A $1.8 million TSA project designed to enhance security and improve video management at Denver International Airport (DEN) has paved the way for the airport to undertake a broader, ongoing effort to replace all of its analog closed-circuit television (CCTV) surveillance cameras with newer digital technology.
The initial project, funded by TSA and designed by URS Corp., included a Genetec Omnicast Internet protocol (IP) video management system, 12 new servers, a variety of work stations/monitors and 256 digital surveillance cameras.
TSA added cameras in security checkpoint areas to allow the agency to observe passengers and its employees at baggage belts and magnetometers, explains Phillip E. Medina, DEN information technology supervisor. The ability to monitor baggage inspection areas helps TSA assess and resolve passenger claims regarding lost and stolen items, he adds.
"In essence, the TSA bought the technology, and we run it and maintain it," says Mark Nagel, DEN director of security.
The Genetec system also demonstrated the advantages of digital/Internet protocol technology to DEN security officials - specifically, superior image quality and easier sharing of video files within the airport and with outside agencies.
After the new video management platform was installed in late 2009, DEN decided to spend about $4 million of its own funds to upgrade the facility's surveillance cameras. It replaced about half of the existing 980 analog cameras with new digital models. The rest were effectively turned into digital cameras with video encoders that convert analog signals into digital streams for the new network, Medina explains. The airport also boosted overall coverage by purchasing 70 additional digital cameras, bringing its total to about 1,300 (including TSA's equipment ).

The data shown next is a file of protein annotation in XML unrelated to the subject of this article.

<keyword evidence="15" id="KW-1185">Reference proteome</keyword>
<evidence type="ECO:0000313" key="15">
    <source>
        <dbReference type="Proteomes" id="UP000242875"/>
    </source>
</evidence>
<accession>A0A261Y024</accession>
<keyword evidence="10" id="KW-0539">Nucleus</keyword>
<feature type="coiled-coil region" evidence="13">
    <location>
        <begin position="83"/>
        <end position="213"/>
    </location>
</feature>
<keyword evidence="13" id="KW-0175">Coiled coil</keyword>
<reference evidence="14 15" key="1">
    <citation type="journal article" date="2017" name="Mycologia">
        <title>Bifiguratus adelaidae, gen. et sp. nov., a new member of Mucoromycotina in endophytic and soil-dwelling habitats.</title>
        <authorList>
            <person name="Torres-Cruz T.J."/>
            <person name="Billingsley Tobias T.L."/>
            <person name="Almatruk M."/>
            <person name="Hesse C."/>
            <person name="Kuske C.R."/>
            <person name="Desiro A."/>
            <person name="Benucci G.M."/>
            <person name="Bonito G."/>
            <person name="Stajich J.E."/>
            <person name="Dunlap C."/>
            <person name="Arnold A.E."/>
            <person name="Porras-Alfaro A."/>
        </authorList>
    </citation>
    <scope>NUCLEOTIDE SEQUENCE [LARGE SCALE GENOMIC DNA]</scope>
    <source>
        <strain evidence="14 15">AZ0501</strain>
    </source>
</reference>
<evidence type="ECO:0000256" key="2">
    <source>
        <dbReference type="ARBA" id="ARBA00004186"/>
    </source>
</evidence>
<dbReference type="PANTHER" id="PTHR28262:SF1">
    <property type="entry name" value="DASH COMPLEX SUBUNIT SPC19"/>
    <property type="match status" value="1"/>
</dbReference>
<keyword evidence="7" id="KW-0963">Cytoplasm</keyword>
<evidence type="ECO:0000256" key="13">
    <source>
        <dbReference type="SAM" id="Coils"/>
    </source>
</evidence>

The digital conversion was about half complete in late January, Nagel reports. The scope and complexity of the process varied among different parts of the airport.
No More Tapes
DEN officials considered about a dozen different digital platforms, and narrowed the field to three before selecting Genetec's Omnicast system through a request for proposal process, recalls Medina. A key consideration: The ability to control camera access for airport partners such as TSA, the Denver Police Department and U.S. Customs and Border Protection.
"With the Genetec system, you can federate pockets of control and share them," Medina explains. "The TSA's cameras are an entity by themselves, and the airport's other cameras belong to the city and county of Denver. The system allows us to distribute images to other organizations. We can incorporate or cross-feed cameras from each organization, regardless of ownership."
With the old analog-camera system, DEN officials could only view security cameras at about 120 dedicated CCTV stations, each equipped with an analog monitor, keyboard and joystick. With the digital system, operators can send images to virtually anyone, and the airport currently has about 400 system users, he reports.
Airport personnel find the digital video much more convenient to work with than the VHS tapes the previous analog cameras produced. If, for instance, DEN security officials are looking for a suspicious individual within the airport, they can bookmark five minutes of an hour-long video and e-mail it to security guards, police and TSA "in the field" for instant viewing.
Genetec personnel cite scalability and a failover mechanism that prevents data loss as two other key features of the Omnicast system.